I have two microscopes set up, one on a set of drawers 32" high, that I can straddle, and can roll right to it keeping my regular stool height. The other has a dedicated chair and sits a little higher.

 

 

20220821_160700.jpg

Edited by nickelsilver
  • Like 1
Link to comment
Share on other sites

Join the conversation

You can post now and register later. If you have an account, sign in now to post with your account.

Guest
Reply to this topic...

×   Pasted as rich text.   Restore formatting

  Only 75 emoji are allowed.

×   Your link has been automatically embedded.   Display as a link instead

×   Your previous content has been restored.   Clear editor

×   You cannot paste images directly. Upload or insert images from URL.



  • Recently Browsing

    • No registered users viewing this page.
  • Topics

  • Posts

    • These are the places where I oiled with HP 1300...  These are the places where I oiled with HP 1300...  I can see that the cannon pinion is moving as it should once I installed the pallet fork. I created a small video but was not able to upload it. It is a mov file type. I need now to source a GR4014X mainspring, a stop ever #9433 and both calendar disc as the days/dates are peeling out... This is the mido watch which holds the ETA Movement.... I just want to thanks all of you guys for your help, specially @eccentric59 who nailed it! So, I would consider this case as closed unless of course any question from any of you... Best regards Fernando     I could not download the file... I will tray to located. Many thanks. 
    • Thanks a lot everyone!  I'll update you as soon as a final decision has been made by my friend (and depending on her decision, what I may find inside).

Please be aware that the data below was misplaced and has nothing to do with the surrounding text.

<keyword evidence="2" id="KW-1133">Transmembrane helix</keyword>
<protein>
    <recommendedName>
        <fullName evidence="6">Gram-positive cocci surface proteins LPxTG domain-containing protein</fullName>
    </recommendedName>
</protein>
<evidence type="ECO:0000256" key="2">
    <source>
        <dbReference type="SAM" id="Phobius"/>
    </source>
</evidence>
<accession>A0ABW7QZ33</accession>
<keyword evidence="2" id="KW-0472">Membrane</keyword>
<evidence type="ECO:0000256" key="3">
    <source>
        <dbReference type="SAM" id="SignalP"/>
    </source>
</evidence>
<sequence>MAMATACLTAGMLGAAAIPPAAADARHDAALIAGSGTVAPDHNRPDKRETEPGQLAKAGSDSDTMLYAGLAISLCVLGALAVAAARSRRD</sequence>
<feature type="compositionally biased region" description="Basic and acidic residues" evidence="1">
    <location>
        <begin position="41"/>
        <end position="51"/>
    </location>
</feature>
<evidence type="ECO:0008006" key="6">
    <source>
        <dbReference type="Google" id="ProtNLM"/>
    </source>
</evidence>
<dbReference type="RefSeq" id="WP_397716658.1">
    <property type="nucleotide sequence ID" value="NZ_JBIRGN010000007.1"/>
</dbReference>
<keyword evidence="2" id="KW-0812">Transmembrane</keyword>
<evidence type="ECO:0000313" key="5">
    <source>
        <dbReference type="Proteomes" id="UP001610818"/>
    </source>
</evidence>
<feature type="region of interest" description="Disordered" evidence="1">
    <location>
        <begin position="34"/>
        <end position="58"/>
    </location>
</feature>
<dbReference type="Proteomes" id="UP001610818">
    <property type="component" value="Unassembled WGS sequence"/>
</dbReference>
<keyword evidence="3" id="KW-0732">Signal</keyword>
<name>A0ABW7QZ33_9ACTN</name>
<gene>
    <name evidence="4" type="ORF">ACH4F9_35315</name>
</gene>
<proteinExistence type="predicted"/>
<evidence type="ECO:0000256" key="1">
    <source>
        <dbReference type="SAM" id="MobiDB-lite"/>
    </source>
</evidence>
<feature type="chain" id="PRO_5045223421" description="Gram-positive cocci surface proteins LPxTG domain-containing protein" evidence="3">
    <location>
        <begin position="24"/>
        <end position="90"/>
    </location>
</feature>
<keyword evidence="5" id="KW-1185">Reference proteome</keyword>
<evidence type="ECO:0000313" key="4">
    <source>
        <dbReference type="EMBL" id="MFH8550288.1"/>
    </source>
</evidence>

• Thanks Marc, clearly I have a lot to learn about metallurgy. I’d expect the cutting of tool or spring steel to be a lot harder to cut into a precise shape- I expect I’d have to anneal it first? 
    • Unfortunately if you have used mild steel you will have little hope of hardening and tempering it, it simply doesn't contain enough carbon. You need to use a steel with a higher carbon content like tool steel or spring steel. One good source for this is engineers feeler gauges which can be picked up relatively inexpensively and provide a range of thicknesses of material. this will then harden and temper in pretty much the way you have described.
    • Thanks for this excellent tutorial and very fine illustrations @Jon! Really first class! 👍 I noticed that your image was a bit too small to read with ease, so here's a larger copy of it. I summarized @nickelsilver's method for adjusting beat errors to the following, but you can find all the info in the thread I linked to: “For everyday work, from the smallest ladies’ movements to marine chronometer, I set the balance with the cock on a bench block so the roller table is in a hole, balance on the block. Lift up the cock and move it over- not flipping it, just moving laterally, until I can see the slot in the hairspring collet, get in there and adjust (for tiny watches this is usually with an oiler, larger, a small screwdriver). Go back in the watch and check on the machine. I hold a balance arm of the rim with tweezers while moving the collet.”    
×
×
  • Create New...